- The Washington Times - Monday, February 12, 2007

A group of cocoa farmers from the Republic of Ghana is scheduled to open its first American chocolate office in the District tomorrow, part of a cooperative designed to improve the lives of the growers.

The Kuapa Kokoo co-op was formed in 1993 as the farmers, frustrated over not getting a fair price for their cocoa, joined together. Many of the farmers had grown cocoa in the West African country all their lives but could never afford to taste the chocolate they made, according to the co-op.

Kuapa Kokoo established Divine Chocolate to sell cocoa at fair-trade prices — meaning the growers are given a fair market price for their goods, workers are paid a living wage and children or forced labor isn’t used — and distributed it from a London warehouse.

Divine Chocolate grew in popularity and became available in all major British supermarkets, including Asda, Wal-Mart’s British company, said Sophi Tranchell, managing director of Divine Chocolate UK.

Now, Divine Chocolate is trying to replicate that success in the United States, where chocolate is a $13 billion industry.

“The whole idea is that cocoa farmers toil and work very hard to grow cocoa but don’t make a fair profit,” Mrs. Tranchell said. “We’re trying to address that imbalance.”

Last year, the British arm recorded revenue of about $14.8 million.

Farmers will own 33 percent of the U.S. company, meaning they stand to make 33 percent of the profit. The co-op has about 125,000 members, who represent 10 percent of Ghana’s cocoa output.

Divine Chocolate has an office in Dupont Circle and a warehouse in Baltimore.

In the District, the chocolate is sold in Olsson’s Books under a recent deal, as well as Biagio Fine Chocolate in Adams Morgan and Chocolate Chocolate downtown. A 1.5-ounce bar of Divine Chocolate, which comes in milk, dark, white, mint and hazelnut varieties, is about $1.50 to $2.

Divine Chocolate is working on putting the product in national retailers, said Erin Gorman, chief executive officer of Divine Chocolate USA.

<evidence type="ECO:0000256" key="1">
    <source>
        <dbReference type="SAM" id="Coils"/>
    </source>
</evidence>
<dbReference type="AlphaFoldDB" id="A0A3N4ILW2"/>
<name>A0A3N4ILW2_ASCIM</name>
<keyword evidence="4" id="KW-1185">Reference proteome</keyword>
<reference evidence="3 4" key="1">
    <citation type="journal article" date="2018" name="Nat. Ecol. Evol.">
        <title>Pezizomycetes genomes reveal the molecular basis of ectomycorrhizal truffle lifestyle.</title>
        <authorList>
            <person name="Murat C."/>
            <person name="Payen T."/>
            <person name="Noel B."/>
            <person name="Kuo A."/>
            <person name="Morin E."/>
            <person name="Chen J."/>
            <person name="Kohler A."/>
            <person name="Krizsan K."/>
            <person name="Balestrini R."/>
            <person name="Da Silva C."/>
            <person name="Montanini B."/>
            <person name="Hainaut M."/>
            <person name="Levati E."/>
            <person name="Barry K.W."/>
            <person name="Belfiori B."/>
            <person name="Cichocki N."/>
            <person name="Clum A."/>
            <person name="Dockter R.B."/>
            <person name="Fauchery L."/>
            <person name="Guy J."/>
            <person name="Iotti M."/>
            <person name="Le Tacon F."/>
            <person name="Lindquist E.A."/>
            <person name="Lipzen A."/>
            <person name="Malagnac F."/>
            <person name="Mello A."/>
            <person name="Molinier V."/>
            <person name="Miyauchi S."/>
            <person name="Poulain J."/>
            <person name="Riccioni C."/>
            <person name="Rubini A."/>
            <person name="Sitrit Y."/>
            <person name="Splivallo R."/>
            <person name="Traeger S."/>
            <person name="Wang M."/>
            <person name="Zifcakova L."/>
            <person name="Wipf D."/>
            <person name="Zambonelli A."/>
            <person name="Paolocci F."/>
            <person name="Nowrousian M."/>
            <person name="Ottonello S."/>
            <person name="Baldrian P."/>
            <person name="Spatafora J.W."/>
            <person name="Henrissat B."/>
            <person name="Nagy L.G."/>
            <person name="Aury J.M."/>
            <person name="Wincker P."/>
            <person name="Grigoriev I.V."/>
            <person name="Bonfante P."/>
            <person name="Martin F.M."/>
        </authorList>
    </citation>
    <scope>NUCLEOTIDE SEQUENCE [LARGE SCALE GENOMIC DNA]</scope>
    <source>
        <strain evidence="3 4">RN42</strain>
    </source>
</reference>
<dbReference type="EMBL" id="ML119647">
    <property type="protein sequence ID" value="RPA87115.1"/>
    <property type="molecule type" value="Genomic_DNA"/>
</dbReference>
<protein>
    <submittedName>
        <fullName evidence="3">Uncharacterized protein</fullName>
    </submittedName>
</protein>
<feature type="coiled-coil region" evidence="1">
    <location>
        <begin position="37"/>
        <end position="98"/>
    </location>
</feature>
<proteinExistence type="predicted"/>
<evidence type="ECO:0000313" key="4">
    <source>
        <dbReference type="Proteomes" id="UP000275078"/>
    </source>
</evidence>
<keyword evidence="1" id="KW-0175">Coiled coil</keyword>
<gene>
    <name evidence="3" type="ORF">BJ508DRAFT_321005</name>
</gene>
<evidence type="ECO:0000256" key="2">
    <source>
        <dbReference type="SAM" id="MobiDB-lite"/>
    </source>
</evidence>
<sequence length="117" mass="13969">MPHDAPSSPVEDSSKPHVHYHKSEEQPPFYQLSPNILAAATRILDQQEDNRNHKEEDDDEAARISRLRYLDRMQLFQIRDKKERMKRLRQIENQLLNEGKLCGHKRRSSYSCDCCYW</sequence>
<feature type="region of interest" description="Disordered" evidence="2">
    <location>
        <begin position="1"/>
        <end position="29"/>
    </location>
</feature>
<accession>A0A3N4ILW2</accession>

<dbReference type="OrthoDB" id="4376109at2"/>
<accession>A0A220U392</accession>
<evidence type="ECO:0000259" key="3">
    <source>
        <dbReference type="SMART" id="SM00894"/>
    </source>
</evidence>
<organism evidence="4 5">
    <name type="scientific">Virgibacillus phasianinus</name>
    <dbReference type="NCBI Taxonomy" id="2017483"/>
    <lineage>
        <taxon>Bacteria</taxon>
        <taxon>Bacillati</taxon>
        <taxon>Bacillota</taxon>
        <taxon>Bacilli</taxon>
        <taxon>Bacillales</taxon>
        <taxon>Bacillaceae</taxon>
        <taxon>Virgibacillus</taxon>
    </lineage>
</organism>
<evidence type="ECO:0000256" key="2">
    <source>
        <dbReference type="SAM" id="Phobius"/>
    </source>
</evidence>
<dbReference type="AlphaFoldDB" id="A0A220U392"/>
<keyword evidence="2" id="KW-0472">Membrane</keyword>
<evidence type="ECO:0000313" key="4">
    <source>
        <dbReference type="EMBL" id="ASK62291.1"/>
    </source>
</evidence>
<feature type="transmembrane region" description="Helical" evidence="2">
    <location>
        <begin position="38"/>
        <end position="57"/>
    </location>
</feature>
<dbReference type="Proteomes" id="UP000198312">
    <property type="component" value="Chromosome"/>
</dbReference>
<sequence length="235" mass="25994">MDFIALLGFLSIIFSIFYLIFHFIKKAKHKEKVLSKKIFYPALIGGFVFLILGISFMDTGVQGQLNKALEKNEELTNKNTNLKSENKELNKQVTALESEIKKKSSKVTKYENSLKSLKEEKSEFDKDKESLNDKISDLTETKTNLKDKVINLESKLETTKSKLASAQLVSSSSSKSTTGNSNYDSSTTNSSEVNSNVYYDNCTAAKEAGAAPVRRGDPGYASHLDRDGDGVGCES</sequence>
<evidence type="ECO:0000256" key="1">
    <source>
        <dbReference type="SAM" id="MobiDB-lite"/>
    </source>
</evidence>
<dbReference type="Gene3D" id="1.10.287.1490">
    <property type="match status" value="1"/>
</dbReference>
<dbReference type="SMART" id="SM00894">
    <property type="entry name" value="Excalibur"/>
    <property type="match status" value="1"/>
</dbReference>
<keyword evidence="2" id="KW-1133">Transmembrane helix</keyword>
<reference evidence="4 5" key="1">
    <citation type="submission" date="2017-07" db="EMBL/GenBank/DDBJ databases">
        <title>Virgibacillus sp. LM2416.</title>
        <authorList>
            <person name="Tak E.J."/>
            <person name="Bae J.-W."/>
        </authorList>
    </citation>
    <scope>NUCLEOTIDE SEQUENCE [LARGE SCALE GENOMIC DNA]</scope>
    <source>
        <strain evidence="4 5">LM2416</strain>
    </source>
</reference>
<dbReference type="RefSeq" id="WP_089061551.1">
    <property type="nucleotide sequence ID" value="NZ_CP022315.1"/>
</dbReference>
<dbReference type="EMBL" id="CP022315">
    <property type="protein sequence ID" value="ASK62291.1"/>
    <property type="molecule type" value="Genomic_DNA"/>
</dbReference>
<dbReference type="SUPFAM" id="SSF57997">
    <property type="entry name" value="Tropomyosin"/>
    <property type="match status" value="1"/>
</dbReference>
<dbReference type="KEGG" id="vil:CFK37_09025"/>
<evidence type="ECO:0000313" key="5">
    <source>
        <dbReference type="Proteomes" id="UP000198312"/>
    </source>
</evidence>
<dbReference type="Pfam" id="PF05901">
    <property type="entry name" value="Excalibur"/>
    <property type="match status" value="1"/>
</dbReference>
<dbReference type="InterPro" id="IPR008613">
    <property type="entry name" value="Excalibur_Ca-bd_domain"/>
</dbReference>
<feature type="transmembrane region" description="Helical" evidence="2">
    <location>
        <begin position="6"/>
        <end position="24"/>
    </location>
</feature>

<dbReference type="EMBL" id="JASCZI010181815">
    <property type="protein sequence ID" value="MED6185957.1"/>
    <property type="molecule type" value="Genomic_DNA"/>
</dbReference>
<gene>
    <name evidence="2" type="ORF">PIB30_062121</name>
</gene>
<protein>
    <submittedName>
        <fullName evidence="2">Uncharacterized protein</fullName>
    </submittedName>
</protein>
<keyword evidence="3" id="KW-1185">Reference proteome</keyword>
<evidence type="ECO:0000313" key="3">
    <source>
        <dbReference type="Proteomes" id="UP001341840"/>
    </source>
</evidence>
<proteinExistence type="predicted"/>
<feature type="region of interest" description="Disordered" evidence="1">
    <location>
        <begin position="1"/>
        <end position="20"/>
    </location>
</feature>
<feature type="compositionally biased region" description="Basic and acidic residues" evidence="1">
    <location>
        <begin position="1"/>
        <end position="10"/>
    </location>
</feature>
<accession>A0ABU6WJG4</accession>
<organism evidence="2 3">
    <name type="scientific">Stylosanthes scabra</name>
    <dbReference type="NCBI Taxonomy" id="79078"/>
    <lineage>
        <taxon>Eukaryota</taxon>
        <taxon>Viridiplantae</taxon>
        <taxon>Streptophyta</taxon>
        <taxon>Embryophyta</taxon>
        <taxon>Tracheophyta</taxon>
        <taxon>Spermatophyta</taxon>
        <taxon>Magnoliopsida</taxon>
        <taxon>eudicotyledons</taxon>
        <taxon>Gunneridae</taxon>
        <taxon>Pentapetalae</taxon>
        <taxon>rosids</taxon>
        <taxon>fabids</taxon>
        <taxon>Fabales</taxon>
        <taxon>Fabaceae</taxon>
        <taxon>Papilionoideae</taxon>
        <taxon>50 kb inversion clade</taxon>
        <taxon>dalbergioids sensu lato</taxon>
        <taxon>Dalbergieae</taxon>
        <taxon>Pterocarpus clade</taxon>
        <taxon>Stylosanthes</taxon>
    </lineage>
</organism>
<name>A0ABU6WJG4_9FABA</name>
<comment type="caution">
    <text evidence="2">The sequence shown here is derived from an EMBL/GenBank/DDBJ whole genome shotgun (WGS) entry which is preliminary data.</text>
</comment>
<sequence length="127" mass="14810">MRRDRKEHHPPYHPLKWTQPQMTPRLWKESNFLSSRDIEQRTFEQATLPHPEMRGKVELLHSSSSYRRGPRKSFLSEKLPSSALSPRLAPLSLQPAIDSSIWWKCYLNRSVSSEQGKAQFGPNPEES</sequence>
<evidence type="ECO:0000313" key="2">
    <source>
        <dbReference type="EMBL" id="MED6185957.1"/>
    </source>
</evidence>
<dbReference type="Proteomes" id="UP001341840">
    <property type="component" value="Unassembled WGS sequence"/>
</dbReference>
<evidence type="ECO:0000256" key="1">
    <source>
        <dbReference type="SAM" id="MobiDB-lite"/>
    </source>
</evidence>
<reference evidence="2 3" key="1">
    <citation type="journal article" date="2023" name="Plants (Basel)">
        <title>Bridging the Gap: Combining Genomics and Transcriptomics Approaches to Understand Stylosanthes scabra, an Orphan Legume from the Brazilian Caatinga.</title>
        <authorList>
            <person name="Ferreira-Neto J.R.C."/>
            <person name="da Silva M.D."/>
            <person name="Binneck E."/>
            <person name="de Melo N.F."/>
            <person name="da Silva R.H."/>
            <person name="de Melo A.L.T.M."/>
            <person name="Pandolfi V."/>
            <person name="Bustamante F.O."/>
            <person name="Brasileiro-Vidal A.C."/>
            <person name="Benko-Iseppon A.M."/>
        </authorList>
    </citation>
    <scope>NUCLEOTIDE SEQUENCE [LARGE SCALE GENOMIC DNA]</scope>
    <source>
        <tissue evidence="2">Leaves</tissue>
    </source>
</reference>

Fair-trade products have become more common in mainstream grocery and retail shops since 1999, when fair-trade coffee was introduced.

Today, chocolate, coffee, tea and bananas, among other goods, are available with a fair-trade seal of approval from the Fairtrade Labeling Organization International, a consortium of fair-trade groups.

The co-op sells the cocoa for the same price as the world market price, currently $2,000 per ton, plus a $150 premium, which the group says is invested back into the community.

“It goes to the farmers and is controlled by the cocoa farmers trust,” said Comfort Kumeah, a farmer in the Kuapa Kokoo co-op. “The money is used to improve the lives of the farmers, especially in building schools in the community and [developing infrastructure for] good drinking water.”

Before the co-op, the cocoa price would wildly fluctuate, and farmers wouldn’t be able to get the world market price because they had to sell it through the Ghana government.

Besides the farmers, Divine Chocolate is owned by Serrv International, a nonprofit group that sells products from developing countries; Oikocredit, a Dutch firm that also lends funds to development projects similar to Divine; and Lutheran World Relief, a Baltimore group that helps developing countries grow food and recover from disasters.

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